Scripture Reference—Romans 16:1, 2
Name Meaning—Pure or radiant as the moon
We know nothing of this pious female who delivered Paul’s “inestimable packet”—The Epistle to the Romans &--;to Rome. We just have the brief mention of her name and service. Phoebe, a devout Christian, bore without change and without reproach the name of the Moon-Goddess of the Greeks. The goddess Artemis, known by the common epithet “Phoebe,” was supposed to have been identified with the light of the moon. But the Phoebe whom Paul so highly commended shone as a light for Jesus, the “Light of the World.” That she must have been a woman of some consequence appears from the fact that she planned a long journey to Rome on business of her own, and offered to convey to the saints there Paul’s letter—“an inspired masterpiece of logic which struck the keynote of orthodoxy for the universal Church through all the succeeding ages.”
In some fifty words Paul gives us a beautiful cameo of this saintly servant of Christ for whom he urged the saints at Rome to do their utmost. The importance of her visit is indicated by the appeal of Paul to the Romans to “assist her in whatever matter she had need of.” Phoebe was—
As used by Paul, this designation implies a spiritual relationship. He calls the believing husband and wife, “the brother and the sister” (1 Corinthians 7:15; 9:5). Young Timothy was his “son in the faith.” Phoebe, then, was a member of a spiritual family in which the relationship is based upon the redemption of Christ and the regenerating work of the Holy Spirit (Galatians 4:4-7). Apart from natural relationships, no woman is my “sister” unless she shares my experience of God’s saving grace through which alone we are made members of His redeemed family. How or when Phoebe became a Christian and a sister in the Lord, we are not told. What is evident is the manifestation of her sisterly love and labors among her sisters and brothers in Christ. “Our sister” is a term indicating her Christian status.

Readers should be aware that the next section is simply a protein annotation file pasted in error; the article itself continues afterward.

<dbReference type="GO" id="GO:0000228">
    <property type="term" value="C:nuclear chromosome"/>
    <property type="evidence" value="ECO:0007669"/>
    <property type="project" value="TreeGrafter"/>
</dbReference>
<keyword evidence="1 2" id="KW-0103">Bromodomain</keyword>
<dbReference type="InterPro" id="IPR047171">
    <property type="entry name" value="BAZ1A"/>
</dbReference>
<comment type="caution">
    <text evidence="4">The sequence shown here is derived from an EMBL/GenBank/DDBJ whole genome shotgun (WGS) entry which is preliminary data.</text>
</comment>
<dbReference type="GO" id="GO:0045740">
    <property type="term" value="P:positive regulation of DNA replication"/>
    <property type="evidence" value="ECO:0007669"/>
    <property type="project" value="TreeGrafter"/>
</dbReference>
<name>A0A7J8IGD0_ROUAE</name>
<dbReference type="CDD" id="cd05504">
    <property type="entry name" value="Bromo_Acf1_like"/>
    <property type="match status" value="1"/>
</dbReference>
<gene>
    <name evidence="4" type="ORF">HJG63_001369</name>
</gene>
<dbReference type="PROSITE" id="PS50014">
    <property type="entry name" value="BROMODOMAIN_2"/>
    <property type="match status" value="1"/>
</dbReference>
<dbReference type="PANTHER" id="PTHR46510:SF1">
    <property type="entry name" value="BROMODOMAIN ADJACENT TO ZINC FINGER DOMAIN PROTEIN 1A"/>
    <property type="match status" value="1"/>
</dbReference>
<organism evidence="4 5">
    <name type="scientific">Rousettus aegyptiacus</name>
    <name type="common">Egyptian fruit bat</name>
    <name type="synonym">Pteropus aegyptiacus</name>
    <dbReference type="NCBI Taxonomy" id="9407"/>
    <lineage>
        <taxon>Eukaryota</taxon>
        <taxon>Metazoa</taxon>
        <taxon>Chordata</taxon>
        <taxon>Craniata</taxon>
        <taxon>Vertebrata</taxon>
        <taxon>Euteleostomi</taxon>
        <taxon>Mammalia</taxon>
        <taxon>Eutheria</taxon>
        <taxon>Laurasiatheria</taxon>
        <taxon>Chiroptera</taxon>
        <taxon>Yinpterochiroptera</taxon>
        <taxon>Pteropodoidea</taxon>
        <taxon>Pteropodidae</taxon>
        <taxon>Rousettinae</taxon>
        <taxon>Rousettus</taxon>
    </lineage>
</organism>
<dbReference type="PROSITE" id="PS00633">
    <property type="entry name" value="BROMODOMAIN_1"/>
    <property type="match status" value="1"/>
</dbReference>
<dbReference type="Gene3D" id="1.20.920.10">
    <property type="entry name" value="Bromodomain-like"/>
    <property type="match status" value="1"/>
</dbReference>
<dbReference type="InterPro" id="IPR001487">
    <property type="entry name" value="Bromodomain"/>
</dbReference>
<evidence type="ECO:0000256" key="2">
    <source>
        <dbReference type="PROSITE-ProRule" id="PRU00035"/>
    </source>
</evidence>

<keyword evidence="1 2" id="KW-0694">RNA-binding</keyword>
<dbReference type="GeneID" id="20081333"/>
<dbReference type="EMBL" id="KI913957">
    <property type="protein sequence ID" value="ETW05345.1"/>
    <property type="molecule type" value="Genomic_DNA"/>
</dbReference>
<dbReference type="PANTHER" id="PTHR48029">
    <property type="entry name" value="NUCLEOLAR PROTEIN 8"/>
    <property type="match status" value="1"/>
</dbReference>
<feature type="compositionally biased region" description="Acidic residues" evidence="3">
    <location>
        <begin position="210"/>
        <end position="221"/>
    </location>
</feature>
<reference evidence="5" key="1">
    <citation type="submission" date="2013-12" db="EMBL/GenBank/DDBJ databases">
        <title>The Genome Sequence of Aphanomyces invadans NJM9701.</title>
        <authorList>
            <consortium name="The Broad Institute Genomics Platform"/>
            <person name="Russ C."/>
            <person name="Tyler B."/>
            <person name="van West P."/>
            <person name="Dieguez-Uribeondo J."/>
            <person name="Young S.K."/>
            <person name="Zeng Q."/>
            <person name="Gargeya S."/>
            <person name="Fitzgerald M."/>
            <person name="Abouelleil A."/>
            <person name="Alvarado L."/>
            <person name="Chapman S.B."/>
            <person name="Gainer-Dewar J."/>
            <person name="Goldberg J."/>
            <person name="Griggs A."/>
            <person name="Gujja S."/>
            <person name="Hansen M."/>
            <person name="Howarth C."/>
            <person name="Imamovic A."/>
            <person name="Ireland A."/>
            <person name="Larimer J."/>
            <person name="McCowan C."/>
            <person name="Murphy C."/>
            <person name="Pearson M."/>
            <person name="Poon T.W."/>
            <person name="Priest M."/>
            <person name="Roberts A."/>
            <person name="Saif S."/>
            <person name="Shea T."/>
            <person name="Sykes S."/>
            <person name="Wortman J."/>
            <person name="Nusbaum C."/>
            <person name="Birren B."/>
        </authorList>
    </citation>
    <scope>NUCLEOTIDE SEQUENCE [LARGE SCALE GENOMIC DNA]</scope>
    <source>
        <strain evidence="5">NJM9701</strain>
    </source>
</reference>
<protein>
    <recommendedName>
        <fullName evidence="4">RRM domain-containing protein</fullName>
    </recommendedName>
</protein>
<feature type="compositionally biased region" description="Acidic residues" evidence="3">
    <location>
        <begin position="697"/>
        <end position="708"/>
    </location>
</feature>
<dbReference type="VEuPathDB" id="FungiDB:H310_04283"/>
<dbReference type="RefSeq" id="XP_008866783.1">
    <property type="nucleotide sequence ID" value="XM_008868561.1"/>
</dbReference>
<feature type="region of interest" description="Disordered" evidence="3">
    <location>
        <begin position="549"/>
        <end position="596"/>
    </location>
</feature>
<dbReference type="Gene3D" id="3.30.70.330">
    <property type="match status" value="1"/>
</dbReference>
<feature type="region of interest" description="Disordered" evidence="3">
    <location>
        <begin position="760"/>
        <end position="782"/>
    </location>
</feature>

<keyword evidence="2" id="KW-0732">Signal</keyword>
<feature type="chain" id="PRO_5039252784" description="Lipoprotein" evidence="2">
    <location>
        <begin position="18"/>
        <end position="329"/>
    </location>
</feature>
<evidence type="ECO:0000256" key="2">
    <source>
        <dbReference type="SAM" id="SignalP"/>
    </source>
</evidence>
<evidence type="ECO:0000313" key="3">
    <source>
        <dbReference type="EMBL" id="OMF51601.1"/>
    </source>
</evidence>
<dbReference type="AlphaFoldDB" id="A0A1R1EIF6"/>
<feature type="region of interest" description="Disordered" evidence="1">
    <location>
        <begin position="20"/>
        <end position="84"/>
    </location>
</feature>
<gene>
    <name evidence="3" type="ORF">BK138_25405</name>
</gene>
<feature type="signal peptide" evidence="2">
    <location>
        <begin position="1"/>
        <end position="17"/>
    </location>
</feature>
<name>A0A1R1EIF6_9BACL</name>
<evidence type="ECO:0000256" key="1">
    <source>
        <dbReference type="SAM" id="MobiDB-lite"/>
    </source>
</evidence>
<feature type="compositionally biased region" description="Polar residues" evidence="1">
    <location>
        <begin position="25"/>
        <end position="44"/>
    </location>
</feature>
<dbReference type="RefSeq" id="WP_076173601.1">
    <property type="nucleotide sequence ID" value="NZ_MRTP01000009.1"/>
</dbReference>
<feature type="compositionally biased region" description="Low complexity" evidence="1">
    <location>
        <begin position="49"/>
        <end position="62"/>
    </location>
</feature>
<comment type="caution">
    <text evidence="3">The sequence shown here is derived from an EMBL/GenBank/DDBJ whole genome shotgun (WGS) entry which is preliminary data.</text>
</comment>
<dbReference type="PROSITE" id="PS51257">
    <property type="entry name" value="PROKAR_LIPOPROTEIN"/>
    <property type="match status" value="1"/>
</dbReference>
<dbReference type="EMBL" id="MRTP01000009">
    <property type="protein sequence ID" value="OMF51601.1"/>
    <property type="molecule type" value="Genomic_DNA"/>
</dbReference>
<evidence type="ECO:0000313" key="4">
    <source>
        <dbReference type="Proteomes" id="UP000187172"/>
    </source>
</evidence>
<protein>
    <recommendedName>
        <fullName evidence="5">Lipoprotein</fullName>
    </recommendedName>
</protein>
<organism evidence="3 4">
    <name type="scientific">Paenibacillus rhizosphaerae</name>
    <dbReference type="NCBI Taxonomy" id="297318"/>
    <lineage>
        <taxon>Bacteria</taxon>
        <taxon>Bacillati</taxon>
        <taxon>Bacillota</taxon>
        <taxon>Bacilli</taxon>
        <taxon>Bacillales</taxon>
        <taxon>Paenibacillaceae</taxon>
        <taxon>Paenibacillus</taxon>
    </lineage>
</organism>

Phoebe was not only a member of a spiritual family, but likewise a member of the visible church at Cenchrea when Paul arrived there on his third journey and from where he wrote Romans. Phoebe was not merely a confessing and active believer, she was also “a ministrant of the Church.” The word for “servant” is diakonos, from which we have “deacon” or “deaconess.” It is not certain whether such an official female Order as “Deaconess” was in vogue at that time. Phoebe, however, occupied such a position in the church, and as such could be a teacher of all female inquirers of the faith, and be active in the relief of the temporal needs of the poor among the flock. We can safely assume that Phoebe was one of the first, if not the first, of the noble band of deaconesses in the Christian Church. If hers was not an official ministry, it was certainly a most gracious and effective one, and she was indeed one of the forerunners of the vast army of women who have rendered such loyal service to Christ and His Church.
The word Paul used for “succourer”—prostatis—is a most expressive one. It literally means “one who stands by in case of need.” It is classical Greek describing a trainer in the Olympic games, who stood by the athletes to see that they were properly trained and not over-trained and rightly girded when they lined up for the signal. Moule translates the phrase, “She on her part has proved a stand-by (almost a champion, one who stands up for others) of many, aye, and of me among them.” Phoebe was the unselfish, liberal helper or patroness of the saints, conspicuous for her works of charity and also hospitality. To quote Moule again—
She had been a devoted and it would seem particularly a brave friend of converts in trouble, and of Paul himself. Perhaps in the course of her visits to the desolate she had fought difficult battles of protest, where she found harshness and oppression. Perhaps she had pleaded the forgotten cause of the poor, with a woman’s courage, before some neglectful richer “brother.”
As for the personal touch “a succourer ... of myself also,” it has been suggested that Paul had in mind the visit he paid to Cenchrea and, shaving his head took a Jewish vow (Acts 18:18). “The vow seems to point to a deliverance from danger to sickness in which Phoebe may have attended him.” Because of her saintliness and practical works, Paul urged the believers in Rome to “receive her in the Lord, as becometh saints.” All in the Lord are saints but some are more saintly than others. Godly Phoebe is witness to what Christ can accomplish through consecrated spinsterhood.